Sacred waters from across the nation will be used to purify, anoint the monarch
The central act in the coronation of monarchs in most countries where royalty is retained is the placing of the crown on the head. In Thailand, however, the heart of the ritual is water-based and twofold – the purification bath known as Song Phra Muratha Bhisek and an anointing with sacred water, the Abhisek.
When His Majesty King Maha Vajiralongkorn formally ascends to the throne as King Rama X in a series of ceremonies from May 4 to 6, the first day will hold the most significant rituals.
On the same day he will attend the purification bath and be anointed, as well as being presented with the crown and royal regalia, including the nine-tiered white umbrella that is the supreme symbol of the sovereign.
The water to be used in the purification bath is being collected starting this weekend from five key rivers around the country and from four ancient ponds in Suphan Buri.
The rivers – together referred to as Bencha Suttha Khongkha and representing five rivers in India, origin of these traditions – are the Bang Pakong, Pasak, Chao Phraya, Ratchaburi and Phetchaburi.
The four ponds are Sa Ket, Sa Kaeo, Sa Khongkha and Sa Yamuna.
For the anointing, the water will be drawn from 107 different sources in 76 provinces and from the Satrakom Hall in the Grand Palace. The water from all sources will be ritually consecrated at the principle temple in each province on Monday.
The monarchs of Thailand have always been revered as divine or at least semi-divine beings, in accordance with Hindu tradition.
Venerable Brahmanist texts stipulate that the water used to bathe and anoint monarchs must come from the Pancha Maha Natee, the collective name for India’s five main rivers – the Ganga (Ganges), Mahi, Yamuna, Aciravati and Sarabhu.
All of these rivers flow from Mount Kailash, which Hindus regard as the physical embodiment of mythical Mount Sumeru, epicentre of the universe and abode of the god Shiva.
In Thailand, the water collected in each province will be kept in a long-necked vessel, which the governors of those provinces will carry to the Interior Ministry in Bangkok on Wednesday.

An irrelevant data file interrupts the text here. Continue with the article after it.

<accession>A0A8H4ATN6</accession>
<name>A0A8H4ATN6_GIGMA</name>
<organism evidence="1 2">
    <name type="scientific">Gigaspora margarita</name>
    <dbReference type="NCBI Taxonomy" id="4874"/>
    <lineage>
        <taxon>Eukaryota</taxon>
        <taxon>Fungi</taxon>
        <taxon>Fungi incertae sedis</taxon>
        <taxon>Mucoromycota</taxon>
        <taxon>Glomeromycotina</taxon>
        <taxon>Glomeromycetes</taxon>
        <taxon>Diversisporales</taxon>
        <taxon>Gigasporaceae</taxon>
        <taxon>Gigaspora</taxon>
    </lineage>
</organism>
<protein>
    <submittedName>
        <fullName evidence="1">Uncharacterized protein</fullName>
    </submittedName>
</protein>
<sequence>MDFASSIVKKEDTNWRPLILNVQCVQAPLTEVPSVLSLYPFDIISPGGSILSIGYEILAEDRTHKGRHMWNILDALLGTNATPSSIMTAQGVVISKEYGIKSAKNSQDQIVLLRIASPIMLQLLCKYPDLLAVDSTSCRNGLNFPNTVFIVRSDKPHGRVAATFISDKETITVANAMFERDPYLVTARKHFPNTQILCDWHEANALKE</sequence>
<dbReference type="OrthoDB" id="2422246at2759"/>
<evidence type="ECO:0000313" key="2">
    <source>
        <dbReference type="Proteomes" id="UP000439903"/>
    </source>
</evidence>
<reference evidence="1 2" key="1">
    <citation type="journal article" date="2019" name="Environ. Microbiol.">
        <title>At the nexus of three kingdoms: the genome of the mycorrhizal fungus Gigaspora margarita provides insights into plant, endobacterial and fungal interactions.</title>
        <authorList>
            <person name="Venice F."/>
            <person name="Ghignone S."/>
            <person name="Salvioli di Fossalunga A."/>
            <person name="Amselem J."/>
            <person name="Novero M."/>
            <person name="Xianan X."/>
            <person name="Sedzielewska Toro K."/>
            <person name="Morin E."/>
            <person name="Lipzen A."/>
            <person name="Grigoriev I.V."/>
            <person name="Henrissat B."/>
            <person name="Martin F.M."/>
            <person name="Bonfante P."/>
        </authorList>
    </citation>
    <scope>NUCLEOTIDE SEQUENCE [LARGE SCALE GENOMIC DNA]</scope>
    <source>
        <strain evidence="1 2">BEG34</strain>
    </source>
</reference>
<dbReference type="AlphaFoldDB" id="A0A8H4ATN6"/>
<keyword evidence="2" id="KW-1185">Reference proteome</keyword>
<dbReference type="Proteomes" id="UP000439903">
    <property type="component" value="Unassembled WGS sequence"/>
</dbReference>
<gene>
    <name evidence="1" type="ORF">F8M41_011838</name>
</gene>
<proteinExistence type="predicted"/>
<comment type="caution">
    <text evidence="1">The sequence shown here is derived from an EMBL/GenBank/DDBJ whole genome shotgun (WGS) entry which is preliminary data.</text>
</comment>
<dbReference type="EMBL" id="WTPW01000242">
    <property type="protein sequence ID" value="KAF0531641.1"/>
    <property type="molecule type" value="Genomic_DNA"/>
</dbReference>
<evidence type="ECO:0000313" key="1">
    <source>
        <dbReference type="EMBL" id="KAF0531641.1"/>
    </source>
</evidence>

The collecting of water from Satrakom Hall at the Grand Palace will occur separately, next Friday at precisely 2.09pm, the moment deemed most auspicious, and then it too will be taken to the ministry.
On the morning of April 18, all of the water will be carried in procession from the ministry to Wat Suthat Thep Wararam for consecration.
Phitsanulok Governor Pipat Ekkaphapan collects sacred water from Songhong Pond inside the Chan Paland in a rehearsal on April 4. The actual ceremony of collecting water from 107 different sources in 76 provinces will take place on Saturday.
His Holiness Somdet Phra Ariyavongsagatayana the Supreme Patriarch and Prime Minister Prayut Chan-o-cha will lead the sanctifying ritual that evening.
“King Rama I had Wat Suthat built in 1809 to symbolise Mount Sumera after he established Krung Rattanakosin, whose name represented the heaven of the deity Indra,” explained Professor MR Suriyavudh Suksvasti, referring to the new Siamese capital now best known as Bangkok.
Suriyavudh, an art historian who chairs a sub-committee charged with sharing information about the coronation, was briefing reporters at the Government Public Relations Department.
On April 19, the now-consecrated water will be taken to the ordination hall at the Temple of the Emerald Buddha, commonly called Wat Phra Kaew but officially named Wat Phra Sri Rattana Satsadaram.
The three-day coronation itself begins with the purification bath and the anointing and the crowning and investiture in the morning.
His Majesty will then grant an audience to members of his family and high-ranking officials. He will remain at the Grand Palace overnight, symbolically taking possession of it as the royal residence.
On May 5, the royal name will formally be bestowed and new titles given to members of the Royal Family, after which there will be a royal procession from the Grand Palace to Wat Bovoranives, Wat Rajabopidh and Wat Phra Chetuphon. At each temple, respects will be paid to the primary Buddha statues and the ashes of former kings and queens.
May 6 brings a grand audience for foreign diplomats and the general public.
Then, in late October, tens of thousands of people will line the banks of the Chao Phraya to watch a royal barge procession carrying His Majesty to Wat Arun for the kratin ceremony. Marking the end of the Buddhist Lent, it involves the presenting of robes to monks.
King Maha Vajiralongkorn succeeds his father, King Bhumibol Adulyadej, who died on October 13, 2016.
The National Legislative Assembly acknowledged his accession in November that year, recognising him as the 10th monarch of the Chakri Dynasty.
Next month’s coronation formally completing the accession follows more than two years of mourning for King Bhumibol.
It comes almost 70 years after |the last royal coronation in Thailand, that of King Bhumibol himself in May 1950.